Born Dresden, Germany, 1932. Lives Cologne, Germany
Abstraktes Bild (742-4) (Abstract Picture [742-2]), 1991
Oil on wood
57 x 59 inches
Collection Miami Art Museum, gift of Mimi and Bud Floback in honor of Suzanne Delehanty
Reproduced with the permission of the artist
Photo credit: Sid Hoeltzell
Gerhard Richter’s work often involves an analytical view onto various painting conventions of the past, from traditional portraiture to abstraction. As a young man, Richter saw Jackson Pollock’s celebrated “drip paintings” and marveled at how the artist had activated the entire canvas. Years later, Richter would create his own form of drip painting, by radically different means.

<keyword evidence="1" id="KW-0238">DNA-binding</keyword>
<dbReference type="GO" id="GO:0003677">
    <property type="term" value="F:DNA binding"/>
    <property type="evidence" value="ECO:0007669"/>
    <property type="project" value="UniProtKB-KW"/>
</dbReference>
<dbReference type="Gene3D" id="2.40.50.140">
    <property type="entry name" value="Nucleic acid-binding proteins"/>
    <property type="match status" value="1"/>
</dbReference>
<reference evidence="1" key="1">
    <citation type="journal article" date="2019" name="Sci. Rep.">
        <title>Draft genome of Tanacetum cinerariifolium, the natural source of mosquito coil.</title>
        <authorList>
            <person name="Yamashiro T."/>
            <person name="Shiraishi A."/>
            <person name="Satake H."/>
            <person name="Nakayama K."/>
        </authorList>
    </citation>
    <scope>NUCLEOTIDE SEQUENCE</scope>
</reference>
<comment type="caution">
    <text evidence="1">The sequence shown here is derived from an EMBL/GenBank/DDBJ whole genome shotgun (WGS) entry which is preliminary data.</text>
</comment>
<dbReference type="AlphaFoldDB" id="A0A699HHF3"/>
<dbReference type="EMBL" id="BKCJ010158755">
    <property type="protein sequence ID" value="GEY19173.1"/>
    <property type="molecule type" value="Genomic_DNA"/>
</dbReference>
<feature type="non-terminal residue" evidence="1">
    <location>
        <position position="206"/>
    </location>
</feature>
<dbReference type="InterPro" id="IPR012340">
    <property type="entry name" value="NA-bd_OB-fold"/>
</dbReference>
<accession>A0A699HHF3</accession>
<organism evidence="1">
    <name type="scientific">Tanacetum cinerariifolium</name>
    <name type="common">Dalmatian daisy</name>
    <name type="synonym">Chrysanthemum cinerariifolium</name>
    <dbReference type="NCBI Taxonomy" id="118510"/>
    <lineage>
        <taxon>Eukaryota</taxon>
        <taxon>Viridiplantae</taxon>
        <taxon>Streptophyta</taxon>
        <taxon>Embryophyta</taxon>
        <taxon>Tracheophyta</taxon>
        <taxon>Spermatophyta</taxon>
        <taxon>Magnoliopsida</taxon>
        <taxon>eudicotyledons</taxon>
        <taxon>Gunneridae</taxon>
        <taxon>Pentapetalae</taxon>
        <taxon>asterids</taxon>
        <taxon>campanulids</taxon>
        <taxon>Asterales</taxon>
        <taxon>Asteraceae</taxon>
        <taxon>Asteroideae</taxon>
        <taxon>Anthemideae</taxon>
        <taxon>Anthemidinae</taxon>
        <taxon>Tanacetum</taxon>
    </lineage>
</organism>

In Abstraktes Bild (742-4), Richter dripped and spattered paint randomly onto a hard wooden surface. He then smeared the paint by scraping a large squeegee-like tool across the surface of the panel, repeating the process several times using different colors. Each layer obscured, blended with, or left exposed the layers beneath. The result is a sense of space that is flat but suggests great depth, much like a reflection in water. Thus, the artist devised a semi-automatic method for the production of a type of work that is often associated with emotive, individualistic expression.